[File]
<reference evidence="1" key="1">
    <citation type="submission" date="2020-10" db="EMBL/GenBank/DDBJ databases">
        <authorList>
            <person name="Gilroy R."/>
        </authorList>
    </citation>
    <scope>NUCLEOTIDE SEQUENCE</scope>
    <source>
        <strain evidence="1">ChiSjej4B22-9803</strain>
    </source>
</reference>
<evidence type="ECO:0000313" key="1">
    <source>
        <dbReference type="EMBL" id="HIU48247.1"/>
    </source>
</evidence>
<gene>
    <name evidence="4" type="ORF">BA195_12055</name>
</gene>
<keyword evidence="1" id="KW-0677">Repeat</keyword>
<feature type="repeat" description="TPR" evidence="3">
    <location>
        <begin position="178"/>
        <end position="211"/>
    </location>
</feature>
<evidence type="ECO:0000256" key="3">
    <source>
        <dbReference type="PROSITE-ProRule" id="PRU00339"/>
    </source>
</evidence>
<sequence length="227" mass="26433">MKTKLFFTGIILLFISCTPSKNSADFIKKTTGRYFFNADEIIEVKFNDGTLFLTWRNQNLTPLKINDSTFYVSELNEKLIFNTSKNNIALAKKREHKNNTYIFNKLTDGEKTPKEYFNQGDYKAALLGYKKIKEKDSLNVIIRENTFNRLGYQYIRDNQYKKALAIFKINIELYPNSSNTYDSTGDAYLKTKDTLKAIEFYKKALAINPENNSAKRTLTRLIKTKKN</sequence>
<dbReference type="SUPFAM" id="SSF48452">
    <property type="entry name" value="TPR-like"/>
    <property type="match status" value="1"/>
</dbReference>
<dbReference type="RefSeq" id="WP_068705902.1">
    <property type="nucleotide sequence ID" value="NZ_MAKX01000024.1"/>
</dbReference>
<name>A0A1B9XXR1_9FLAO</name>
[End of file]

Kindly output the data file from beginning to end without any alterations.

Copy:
<reference evidence="1" key="1">
    <citation type="submission" date="2020-10" db="EMBL/GenBank/DDBJ databases">
        <authorList>
            <person name="Gilroy R."/>
        </authorList>
    </citation>
    <scope>NUCLEOTIDE SEQUENCE</scope>
    <source>
        <strain evidence="1">ChiSjej4B22-9803</strain>
    </source>
</reference>
<evidence type="ECO:0000313" key="1">
    <source>
        <dbReference type="EMBL" id="HIU48247.1"/>
    </source>
</evidence>
<gene>
    <name evidence="4" type="ORF">BA195_12055</name>
</gene>
<keyword evidence="1" id="KW-0677">Repeat</keyword>
<feature type="repeat" description="TPR" evidence="3">
    <location>
        <begin position="178"/>
        <end position="211"/>
    </location>
</feature>
<evidence type="ECO:0000256" key="3">
    <source>
        <dbReference type="PROSITE-ProRule" id="PRU00339"/>
    </source>
</evidence>
<sequence length="227" mass="26433">MKTKLFFTGIILLFISCTPSKNSADFIKKTTGRYFFNADEIIEVKFNDGTLFLTWRNQNLTPLKINDSTFYVSELNEKLIFNTSKNNIALAKKREHKNNTYIFNKLTDGEKTPKEYFNQGDYKAALLGYKKIKEKDSLNVIIRENTFNRLGYQYIRDNQYKKALAIFKINIELYPNSSNTYDSTGDAYLKTKDTLKAIEFYKKALAINPENNSAKRTLTRLIKTKKN</sequence>
<dbReference type="SUPFAM" id="SSF48452">
    <property type="entry name" value="TPR-like"/>
    <property type="match status" value="1"/>
</dbReference>
<dbReference type="RefSeq" id="WP_068705902.1">
    <property type="nucleotide sequence ID" value="NZ_MAKX01000024.1"/>
</dbReference>
<name>A0A1B9XXR1_9FLAO</name>